My sources tell me that IBM and SAP have been meeting actively to put forth a BPEL4People spec later this spring, an activity that for some reason the companies' lawyers have shrouded in secrecy. If you recall my original post on this topic, the essence of the BPEL4People white paper is a new BPEL People activity that allows human task management to be integrated more directly with the BPEL logic than is possible with standard Invoke and an external task management service. That means BPEL4People "breaks" BPEL 2.0 engines, except for those with the foresight to implement the People activity. What, you don't have the specs for that? Oh, that's right…What Sandy also doesn't mention is Devesh Sharma's claim at ARIS Process World that Oracle has submitted its own approach - standard Invoke plus the external task management service, i.e. compatible with BPEL 2.0 engines - to the BPEL4People "process" at OASIS. If that's so, it should make for an interesting meeting when IBM and SAP unveil their baby.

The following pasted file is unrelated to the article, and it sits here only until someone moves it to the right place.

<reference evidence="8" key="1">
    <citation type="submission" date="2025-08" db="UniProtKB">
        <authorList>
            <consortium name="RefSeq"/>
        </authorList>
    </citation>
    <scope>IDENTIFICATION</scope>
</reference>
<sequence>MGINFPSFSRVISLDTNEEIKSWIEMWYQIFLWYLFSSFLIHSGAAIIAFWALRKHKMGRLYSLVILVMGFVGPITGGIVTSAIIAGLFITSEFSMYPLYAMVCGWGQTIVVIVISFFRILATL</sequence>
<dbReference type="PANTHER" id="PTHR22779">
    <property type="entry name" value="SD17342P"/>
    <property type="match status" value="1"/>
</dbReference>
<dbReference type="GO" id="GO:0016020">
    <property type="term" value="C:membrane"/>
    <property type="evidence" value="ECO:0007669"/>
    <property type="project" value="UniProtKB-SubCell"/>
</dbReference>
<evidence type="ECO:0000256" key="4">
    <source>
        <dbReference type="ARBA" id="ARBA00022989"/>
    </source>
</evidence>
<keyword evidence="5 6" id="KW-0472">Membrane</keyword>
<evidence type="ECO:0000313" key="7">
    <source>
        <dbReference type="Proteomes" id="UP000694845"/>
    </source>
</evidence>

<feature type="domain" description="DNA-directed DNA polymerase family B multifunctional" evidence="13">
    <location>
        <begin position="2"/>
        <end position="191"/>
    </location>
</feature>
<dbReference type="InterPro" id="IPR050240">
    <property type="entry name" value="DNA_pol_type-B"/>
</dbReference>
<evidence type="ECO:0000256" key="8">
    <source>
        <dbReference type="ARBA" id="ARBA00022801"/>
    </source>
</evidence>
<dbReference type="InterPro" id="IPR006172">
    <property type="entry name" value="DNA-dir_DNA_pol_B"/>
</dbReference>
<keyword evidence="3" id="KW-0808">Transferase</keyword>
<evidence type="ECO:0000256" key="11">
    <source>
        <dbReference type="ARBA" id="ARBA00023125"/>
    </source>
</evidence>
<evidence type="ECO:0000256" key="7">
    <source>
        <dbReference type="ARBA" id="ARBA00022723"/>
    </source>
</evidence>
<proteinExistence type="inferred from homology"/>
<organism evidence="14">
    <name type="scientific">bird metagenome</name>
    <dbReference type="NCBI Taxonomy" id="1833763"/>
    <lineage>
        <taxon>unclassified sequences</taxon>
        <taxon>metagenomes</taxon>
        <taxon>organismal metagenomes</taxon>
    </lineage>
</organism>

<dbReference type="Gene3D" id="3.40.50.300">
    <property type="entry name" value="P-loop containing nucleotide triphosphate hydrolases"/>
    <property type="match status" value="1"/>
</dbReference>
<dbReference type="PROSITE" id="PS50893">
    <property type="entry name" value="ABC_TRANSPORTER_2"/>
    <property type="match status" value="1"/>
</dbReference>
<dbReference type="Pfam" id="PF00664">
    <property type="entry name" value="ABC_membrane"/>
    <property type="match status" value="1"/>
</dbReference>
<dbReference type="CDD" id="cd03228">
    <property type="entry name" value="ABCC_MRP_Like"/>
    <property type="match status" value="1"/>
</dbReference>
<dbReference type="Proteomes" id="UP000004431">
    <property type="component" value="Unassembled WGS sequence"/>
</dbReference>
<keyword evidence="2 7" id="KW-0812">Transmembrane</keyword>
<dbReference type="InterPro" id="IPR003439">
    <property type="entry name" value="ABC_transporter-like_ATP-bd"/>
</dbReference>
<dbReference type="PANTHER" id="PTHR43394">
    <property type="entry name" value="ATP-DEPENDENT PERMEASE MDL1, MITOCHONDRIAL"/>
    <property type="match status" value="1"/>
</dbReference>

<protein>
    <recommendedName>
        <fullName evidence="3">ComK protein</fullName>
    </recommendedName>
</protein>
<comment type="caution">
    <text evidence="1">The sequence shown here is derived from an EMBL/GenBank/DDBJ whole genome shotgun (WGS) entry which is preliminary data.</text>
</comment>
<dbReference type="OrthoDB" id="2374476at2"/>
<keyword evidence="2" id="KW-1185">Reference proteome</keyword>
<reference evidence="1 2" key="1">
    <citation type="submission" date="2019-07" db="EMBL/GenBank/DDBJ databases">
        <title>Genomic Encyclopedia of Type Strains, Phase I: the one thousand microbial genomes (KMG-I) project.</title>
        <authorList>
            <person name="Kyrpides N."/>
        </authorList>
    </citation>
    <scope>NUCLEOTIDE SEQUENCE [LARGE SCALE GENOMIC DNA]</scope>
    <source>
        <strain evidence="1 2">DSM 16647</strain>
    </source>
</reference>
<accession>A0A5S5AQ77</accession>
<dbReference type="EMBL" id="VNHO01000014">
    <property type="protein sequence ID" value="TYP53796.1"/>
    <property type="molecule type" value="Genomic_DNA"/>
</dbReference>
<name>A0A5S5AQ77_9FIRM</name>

Sandy also notes (where does she find the time to read all this stuff?) Dave Chappell's comments on Microsoft's token support for BPEL in Windows Workflow Foundation as a "political" expediency. However, she fails to remark on Dave's real contribution to this discussion, which is that BPMN - not BPEL - will be the real portability standard for BPM. I have come to that conclusion myself, but Dave (as usual) beat me to it by six months or so.
And then she kind of ruins it by passing on without comment Burton Group's conclusion that "BPEL is just a placeholder for WS-CDL until that choreography standard is ready for prime time." So idiotic I can't even bring myself to click on the link.Sandy Kemsley calls attention to an excellent review of BPEL from Oracle's Dave Shaffer and Manoj Das in (ironically) WebSphere Journal. Probably the best summary of the differences between the new BPEL 2.0 and the little-lamented BPEL 1.1 standard that I've seen yet in print. She also notes the seeming fakeness of BPEL4People, a joint SAP-IBM white paper that has achieved the highest buzz-to-bang ratio in the history of BPM.